Hoder gets booted from his weblog domain
Posted by vmsalama on August 14, 2007
by Vivian Salama
On the temporary homepage for his highly read blog, journalist and blogger Hossein Derakhshan has posted a plea.
“Last Friday, I was kicked out of my hosting company,” the entry dated August 13th begins.His site, one of the most highly read Persian weblogs, was booted from his home domain (hoder.com), forcing Derakhshan to move years of entries onto a temporary server.
The incident began when lawyers of Washington Institute for the Near East Policy fellow Mehdi Khalaji claimed Derakhshan had mistranslated an article written by Khalaji about the Iranian election campaign. According to Derakhshan, Khalaji’s lawyers sent a notice to Hoder’s hosting company plus his domain registrar “Go Daddy” asking them to remove all defamatory material about Khalaji, publish and apology and pay $10,000 in damages.
According to a legal document provided by Derakhshan from the Toronto-based law firm of Cassels Brock, he is accused of numerous charges, including: “falsely stating that [Khalaji] is a traitor to the government and people of Iran”; stating that Khalaji “is a dupe or a puppet of the U.S. government,” saying Khalaji “counseled the Vice President of the United States of America to bomb thousands of men, women and children,” and that Khalaji “counsels enemies of Iran and of humanity.” Derakhshan denies the charges and calls actions by his hosting company a blow to free speech.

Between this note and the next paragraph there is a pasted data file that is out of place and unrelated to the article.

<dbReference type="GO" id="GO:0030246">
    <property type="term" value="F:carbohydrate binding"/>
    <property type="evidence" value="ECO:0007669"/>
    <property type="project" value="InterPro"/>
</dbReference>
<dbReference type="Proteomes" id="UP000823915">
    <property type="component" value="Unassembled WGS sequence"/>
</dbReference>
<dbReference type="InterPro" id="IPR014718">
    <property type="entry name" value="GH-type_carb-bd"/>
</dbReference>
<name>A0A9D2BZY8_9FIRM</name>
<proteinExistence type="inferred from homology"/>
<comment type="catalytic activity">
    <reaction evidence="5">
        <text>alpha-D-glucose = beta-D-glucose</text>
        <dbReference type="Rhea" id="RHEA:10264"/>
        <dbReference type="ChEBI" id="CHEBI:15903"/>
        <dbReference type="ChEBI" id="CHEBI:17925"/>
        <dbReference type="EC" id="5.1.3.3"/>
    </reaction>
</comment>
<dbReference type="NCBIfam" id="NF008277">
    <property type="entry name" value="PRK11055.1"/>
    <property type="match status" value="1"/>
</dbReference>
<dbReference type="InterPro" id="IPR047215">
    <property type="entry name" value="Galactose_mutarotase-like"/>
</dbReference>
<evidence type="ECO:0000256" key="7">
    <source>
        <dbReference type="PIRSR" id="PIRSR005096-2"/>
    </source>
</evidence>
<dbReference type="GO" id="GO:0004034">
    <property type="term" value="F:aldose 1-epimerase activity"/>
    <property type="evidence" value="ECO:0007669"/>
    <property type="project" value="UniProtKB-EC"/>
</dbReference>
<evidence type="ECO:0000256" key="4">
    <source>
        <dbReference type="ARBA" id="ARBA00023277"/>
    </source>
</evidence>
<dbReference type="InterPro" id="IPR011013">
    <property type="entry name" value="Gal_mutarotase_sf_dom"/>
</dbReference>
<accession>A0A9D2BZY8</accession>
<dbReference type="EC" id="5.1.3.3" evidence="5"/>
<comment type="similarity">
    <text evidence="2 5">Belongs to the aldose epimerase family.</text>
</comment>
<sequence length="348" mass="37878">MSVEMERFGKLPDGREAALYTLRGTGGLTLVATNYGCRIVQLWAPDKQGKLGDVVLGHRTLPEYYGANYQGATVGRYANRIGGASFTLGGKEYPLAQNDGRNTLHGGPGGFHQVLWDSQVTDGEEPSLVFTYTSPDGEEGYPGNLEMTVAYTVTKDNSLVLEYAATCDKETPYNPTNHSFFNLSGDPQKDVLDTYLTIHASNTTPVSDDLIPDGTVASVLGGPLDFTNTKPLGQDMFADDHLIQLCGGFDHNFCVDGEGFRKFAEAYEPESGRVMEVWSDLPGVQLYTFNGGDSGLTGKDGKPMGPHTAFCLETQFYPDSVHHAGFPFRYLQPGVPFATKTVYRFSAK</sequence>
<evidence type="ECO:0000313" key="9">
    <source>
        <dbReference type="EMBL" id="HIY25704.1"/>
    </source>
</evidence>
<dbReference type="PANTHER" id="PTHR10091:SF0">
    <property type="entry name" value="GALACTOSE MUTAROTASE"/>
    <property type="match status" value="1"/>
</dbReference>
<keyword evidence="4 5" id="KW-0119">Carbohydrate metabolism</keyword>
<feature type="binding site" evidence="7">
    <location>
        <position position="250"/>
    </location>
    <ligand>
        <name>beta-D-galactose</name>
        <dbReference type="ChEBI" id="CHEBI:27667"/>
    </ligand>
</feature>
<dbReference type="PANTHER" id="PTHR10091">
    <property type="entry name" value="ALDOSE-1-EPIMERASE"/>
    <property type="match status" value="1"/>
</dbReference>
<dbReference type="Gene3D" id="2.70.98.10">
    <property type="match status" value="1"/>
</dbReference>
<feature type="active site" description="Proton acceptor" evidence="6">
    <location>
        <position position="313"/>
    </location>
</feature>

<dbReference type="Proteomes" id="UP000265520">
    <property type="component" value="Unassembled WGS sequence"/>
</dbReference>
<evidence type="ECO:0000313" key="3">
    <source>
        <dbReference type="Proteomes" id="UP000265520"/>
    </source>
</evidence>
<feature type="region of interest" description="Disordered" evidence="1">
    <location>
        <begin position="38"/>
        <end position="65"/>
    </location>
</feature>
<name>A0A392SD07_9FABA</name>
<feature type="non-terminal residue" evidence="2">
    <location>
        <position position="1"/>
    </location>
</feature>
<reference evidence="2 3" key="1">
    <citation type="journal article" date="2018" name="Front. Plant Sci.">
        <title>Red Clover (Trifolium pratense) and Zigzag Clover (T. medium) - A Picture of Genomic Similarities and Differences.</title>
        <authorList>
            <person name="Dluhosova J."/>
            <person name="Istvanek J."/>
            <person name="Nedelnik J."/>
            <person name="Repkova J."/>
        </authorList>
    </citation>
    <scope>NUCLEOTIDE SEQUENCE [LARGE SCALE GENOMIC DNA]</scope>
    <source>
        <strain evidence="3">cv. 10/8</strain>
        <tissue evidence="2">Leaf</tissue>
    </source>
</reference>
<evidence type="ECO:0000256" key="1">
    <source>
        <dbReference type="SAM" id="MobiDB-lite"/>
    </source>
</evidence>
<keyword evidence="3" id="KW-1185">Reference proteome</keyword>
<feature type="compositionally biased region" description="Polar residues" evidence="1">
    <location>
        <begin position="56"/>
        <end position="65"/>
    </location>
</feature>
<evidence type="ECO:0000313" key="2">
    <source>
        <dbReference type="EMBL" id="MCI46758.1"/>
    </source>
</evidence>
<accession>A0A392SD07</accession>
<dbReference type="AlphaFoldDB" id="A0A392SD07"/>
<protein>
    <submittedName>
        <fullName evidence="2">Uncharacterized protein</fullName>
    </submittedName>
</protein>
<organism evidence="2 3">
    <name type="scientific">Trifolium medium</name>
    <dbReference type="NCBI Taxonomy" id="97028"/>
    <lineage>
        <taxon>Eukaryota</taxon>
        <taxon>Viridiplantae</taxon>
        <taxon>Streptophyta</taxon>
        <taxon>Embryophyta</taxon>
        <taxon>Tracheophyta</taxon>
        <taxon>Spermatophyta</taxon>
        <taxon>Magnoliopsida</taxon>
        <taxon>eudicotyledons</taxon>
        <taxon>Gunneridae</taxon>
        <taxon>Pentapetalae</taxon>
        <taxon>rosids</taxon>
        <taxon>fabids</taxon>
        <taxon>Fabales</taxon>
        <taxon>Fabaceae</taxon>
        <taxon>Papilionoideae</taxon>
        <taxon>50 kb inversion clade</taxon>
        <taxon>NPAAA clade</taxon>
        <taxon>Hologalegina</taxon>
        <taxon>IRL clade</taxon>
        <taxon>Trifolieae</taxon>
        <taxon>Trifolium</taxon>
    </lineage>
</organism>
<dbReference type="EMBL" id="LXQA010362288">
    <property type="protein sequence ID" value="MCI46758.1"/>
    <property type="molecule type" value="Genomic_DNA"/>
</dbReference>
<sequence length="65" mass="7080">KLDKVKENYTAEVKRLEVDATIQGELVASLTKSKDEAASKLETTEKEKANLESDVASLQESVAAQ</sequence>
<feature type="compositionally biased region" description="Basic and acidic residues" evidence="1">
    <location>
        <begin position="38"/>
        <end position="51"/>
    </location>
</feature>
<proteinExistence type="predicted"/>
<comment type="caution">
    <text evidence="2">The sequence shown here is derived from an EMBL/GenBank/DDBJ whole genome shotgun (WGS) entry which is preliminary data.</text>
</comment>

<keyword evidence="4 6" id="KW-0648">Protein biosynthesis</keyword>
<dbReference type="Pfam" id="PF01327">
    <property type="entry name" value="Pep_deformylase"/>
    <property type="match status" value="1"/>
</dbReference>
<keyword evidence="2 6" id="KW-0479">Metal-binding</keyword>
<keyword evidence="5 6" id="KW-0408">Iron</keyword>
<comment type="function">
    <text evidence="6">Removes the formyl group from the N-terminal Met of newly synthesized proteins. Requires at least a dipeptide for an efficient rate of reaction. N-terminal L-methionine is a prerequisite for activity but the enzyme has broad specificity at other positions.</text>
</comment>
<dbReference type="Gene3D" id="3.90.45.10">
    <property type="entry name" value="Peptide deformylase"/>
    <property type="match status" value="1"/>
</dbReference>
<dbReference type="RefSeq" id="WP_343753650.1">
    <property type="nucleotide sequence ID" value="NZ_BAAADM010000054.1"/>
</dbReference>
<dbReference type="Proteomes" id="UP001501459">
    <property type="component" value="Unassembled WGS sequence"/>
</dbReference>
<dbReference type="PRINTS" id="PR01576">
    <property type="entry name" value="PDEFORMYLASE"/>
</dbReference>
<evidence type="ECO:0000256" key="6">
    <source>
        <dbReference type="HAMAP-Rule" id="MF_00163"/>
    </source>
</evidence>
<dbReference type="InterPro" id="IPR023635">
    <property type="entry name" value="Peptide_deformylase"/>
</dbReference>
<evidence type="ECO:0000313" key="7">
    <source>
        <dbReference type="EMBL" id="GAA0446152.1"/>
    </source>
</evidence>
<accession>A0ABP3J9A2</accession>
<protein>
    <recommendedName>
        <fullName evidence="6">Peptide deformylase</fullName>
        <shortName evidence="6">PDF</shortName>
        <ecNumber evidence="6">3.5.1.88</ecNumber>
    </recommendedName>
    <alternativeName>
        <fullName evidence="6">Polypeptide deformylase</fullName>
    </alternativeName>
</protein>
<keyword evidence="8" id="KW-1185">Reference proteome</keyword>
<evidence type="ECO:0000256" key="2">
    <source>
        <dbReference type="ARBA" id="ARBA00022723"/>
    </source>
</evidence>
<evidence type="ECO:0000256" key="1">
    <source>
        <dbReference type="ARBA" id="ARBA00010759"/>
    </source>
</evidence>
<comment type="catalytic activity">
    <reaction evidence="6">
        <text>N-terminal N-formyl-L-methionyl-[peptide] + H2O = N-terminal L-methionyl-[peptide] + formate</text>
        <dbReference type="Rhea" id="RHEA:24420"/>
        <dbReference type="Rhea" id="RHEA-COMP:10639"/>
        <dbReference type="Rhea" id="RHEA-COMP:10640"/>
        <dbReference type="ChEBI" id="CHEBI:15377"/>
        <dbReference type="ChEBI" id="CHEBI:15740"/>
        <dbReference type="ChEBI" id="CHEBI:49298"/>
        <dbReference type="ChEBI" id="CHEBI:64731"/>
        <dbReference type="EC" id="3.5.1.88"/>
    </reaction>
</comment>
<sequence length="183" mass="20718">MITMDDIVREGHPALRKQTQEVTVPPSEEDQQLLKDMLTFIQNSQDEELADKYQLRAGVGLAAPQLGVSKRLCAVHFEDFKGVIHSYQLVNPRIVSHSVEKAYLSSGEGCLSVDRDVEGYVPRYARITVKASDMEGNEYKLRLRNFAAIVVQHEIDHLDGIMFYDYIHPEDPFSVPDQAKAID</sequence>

On his temporary site, he writes: “It’s all quite ironic that the way I am treated in the United States (being kicked out of my servers) is worse than that in the Islamic Republic of Iran (filtering my blog and forcing me to sign an apology when I was last in Tehran). Ever more ironic is that a blog I was editing to cover internet censorship in Iran has also been shut down.”
Hossein is no stranger to such obstacles. While leaving Tehran in Spring 2006, authorities detained the now 32-year old activist to question him about numerous posts on his popular site. Authorities forced him to sign an apology for his blogging activities before permitting him to leave the country, according to his blog. He continues to blog defiantly at risk of never being allowed back into his homeland.
Hossein has provided the following documents in support of his claims:
1) The initial legal notice from Khalaji’s lawyer:
2) Email exchange with the hosting company led to termination of his accounts:
3) His trouble with Islamic Republic of Iran’s authorities: